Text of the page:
How Team-Based Primary Care Can Improve Your Health
April 5, 2018 | Good Primary Care
At Iora, a team-based approach means that a provider, Health Coach, nurse and operations assistants all work together to empower the patient to live happier and healthier lives. Each one plays an important role in supporting a patient on their healthcare journey, coordinating around the person. A team-based approach coupled with a great primary care provider can make all the difference. Indeed, it has made all the difference for a current Iora Primary Care patient.
Meet James, an Iora patient who came to us with uncontrolled diabetes
Before Iora Primary Care, James received his medical care at a well-regarded local clinic where he had not had any lack of good “standard” medical care.
When James came to Iora in April of 2015, his diabetes was not managed – his A1C was 9.5. A1C is the average measurement of blood sugar over the past 2-3 months measured by a blood draw; a typical A1C goal for diabetics is below 7. He weighed 270 pounds and his blood pressure was high at 182/91. Diabetics typically strive for a blood pressure of 140/90 or under.
Changing with the Iora team’s support
With the encouragement of the entire Iora team, James started to make some changes in his life – starting with checking his International Normalized Ratio (INR) (an important measure of how long it takes for blood to clot), regularly with the Iora team nurse.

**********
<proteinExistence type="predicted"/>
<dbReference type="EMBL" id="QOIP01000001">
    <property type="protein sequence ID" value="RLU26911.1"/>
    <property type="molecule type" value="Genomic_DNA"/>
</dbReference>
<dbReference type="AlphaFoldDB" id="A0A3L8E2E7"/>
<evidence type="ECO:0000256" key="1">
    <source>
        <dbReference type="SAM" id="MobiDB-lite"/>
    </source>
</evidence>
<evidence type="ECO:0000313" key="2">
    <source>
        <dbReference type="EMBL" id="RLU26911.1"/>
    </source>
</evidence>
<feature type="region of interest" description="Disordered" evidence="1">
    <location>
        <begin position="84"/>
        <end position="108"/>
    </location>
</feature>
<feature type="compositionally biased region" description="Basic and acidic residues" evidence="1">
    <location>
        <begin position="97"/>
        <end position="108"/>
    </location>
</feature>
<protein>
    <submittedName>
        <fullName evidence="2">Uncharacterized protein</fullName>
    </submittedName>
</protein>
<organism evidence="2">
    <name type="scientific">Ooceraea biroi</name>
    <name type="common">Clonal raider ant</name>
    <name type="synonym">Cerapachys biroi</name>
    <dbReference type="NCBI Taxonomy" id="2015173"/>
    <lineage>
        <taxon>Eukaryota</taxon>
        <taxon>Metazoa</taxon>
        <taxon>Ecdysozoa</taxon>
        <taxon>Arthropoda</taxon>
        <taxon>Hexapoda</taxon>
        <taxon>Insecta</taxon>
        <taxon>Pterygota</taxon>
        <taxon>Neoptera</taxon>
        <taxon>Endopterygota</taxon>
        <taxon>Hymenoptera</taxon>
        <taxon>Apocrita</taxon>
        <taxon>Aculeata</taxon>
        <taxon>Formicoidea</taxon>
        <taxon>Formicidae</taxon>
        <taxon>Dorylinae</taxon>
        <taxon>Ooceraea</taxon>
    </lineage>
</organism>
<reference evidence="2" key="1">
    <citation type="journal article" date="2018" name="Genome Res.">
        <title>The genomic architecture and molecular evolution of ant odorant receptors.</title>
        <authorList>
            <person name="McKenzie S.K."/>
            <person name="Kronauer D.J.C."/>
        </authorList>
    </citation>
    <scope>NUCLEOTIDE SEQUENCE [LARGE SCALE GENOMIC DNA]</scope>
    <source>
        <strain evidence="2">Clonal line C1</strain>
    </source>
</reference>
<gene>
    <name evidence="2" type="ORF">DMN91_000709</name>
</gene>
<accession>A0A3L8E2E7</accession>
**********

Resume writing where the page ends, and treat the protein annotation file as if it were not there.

Checking your INR regularly, especially when starting/taking blood-thinning medication, is important. In James’s case, he started to check in every 1-2 weeks. During each appointment, his nurse took the opportunity to really get to know him, encouraging him to be more active and providing options like participating in the group fitness classes held at the practice.
The check-ins continued with James’s Health Coach. He met with his Health Coach to talk about weight loss and to put a larger care plan together. These appointments would rotate between talking about weight loss with his Health Coach and then include his nurse to learn about blood pressure. His Health Coach and nurse were able to teach James things like how to use his blood pressure machine at home.
Celebrating the win
With goals in place, James and his team tracked results and celebrated wins. Over the next two years, James increased his walking to three miles, three days a week, ate (mostly) a plant-based diet, and took his pills and insulin regularly. These improvements happened in small increments, with many conversations between him and his team.
Jump to today
James came in for a visit the other day, his weight was down to 243 ( from 270), his A1C was 6.2 (down from 9.5), and his systolic blood pressure was 123 (down from 182). He looks and feels great, and has even started growing his own vegetables and fruit!
A team-based approach made all the difference for James.
Due to James’ success, his care team asked to talk to him and learn more about his perspective on his health care journey. Read this update in the next Live Better Blog.